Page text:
However, for a midwife in private practise responsibilities regarding support are not so clear. If a woman chooses care outside of recommendations the midwife has the choice to carry on providing support – or ‘withdraw’ care. Unfortunately this has resulted in midwives being held responsible for women’s decisions, simply by agreeing to carry on providing care.
The scope of the midwife “…includes preventative measures, the promotion of normal birth, the detection of complications in mother and child, the accessing of medical care or other appropriate assistance and the carrying out of emergency measures” – ICM International Definition of the Midwife
The midwife needs to provide competent care within the constraints of the woman’s decisions. For example, competent management of an emergency situation will be different in a home setting compared to a hospital setting.
The Mother’s Responsibilities
Unlike midwives, women are not registered and regulated. Therefore, there are no guidance documents regarding women’s responsibilities in the mother-midwife relationship (and this section is a lot smaller!). However, if midwives meet their responsibilities (above), then women become accountable for their decisions and the outcome of their decisions.
By law, women have the right to make decisions regarding what is done or not done to them. Midwifery should support women to take responsibility for their decisions.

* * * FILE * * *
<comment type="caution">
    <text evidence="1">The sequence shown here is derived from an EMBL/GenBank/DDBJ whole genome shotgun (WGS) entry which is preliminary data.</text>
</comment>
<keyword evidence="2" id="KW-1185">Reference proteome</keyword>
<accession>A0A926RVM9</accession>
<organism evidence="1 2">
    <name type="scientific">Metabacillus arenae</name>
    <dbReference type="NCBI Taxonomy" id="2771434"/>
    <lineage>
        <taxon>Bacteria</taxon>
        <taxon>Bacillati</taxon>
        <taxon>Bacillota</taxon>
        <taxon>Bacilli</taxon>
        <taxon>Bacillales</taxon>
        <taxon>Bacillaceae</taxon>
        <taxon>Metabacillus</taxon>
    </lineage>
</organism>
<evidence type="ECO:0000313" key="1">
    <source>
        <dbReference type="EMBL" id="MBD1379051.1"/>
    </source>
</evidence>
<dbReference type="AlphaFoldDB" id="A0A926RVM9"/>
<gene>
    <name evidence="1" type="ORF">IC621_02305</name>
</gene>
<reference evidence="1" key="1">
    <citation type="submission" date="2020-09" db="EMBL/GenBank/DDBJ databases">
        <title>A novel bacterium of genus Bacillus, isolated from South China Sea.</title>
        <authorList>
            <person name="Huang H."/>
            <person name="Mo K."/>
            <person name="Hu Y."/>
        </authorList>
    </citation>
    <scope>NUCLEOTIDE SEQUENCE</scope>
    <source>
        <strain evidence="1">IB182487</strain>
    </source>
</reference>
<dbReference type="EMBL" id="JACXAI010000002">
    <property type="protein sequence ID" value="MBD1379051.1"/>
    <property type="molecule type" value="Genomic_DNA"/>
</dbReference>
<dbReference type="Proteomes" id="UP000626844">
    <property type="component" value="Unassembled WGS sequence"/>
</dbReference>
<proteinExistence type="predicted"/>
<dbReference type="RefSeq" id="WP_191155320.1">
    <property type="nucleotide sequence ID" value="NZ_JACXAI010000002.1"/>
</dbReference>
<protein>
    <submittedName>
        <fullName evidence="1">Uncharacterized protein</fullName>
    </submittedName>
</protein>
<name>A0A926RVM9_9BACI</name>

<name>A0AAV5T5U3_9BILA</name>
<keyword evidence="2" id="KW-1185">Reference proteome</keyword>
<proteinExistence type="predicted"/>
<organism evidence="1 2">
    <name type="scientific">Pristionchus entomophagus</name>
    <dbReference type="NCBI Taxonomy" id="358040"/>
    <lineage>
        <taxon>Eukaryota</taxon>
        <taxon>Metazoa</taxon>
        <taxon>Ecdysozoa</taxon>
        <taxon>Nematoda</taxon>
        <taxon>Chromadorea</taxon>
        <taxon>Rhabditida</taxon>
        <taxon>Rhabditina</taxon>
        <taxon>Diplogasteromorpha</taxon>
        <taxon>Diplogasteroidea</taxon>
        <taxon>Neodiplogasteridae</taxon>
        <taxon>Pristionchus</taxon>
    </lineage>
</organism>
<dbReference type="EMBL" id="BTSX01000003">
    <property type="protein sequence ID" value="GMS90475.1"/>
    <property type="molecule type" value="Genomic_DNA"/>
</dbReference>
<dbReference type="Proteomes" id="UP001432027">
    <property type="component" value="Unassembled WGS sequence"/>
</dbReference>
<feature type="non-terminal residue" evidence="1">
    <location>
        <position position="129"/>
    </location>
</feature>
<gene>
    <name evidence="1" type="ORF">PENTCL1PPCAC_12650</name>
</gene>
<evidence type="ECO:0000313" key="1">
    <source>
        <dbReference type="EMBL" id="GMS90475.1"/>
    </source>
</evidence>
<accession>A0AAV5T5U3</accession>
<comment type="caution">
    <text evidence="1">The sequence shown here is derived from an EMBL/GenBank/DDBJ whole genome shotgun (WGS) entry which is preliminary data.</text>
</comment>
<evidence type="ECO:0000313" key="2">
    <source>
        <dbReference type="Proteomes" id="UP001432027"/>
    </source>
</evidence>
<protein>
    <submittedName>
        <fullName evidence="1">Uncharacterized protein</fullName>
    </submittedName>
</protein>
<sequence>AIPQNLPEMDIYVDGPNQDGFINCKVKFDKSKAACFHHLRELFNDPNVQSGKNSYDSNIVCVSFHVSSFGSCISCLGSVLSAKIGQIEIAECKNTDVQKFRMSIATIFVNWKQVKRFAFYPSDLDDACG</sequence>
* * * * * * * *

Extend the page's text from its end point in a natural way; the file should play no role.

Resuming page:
Many factors influence decision making, and the information a midwife provides is only one piece of the puzzle. Humans are active seekers and interpreters of information. We pick and choose, using and discarding information according to internal and external constraints and considerations. Embodied knowledge, personal experiences and other people’s experiences influence the selective designation of knowledge as authoritative or not. We often start with a conclusion, then rationalise it with evidence. We surround ourselves with people who have beliefs and opinions aligned with our own. The internet has increased our access to information and people who will reinforce our beliefs and choices. Midwives cannot, and should not take responsibility for the sources information a woman chooses to engage with.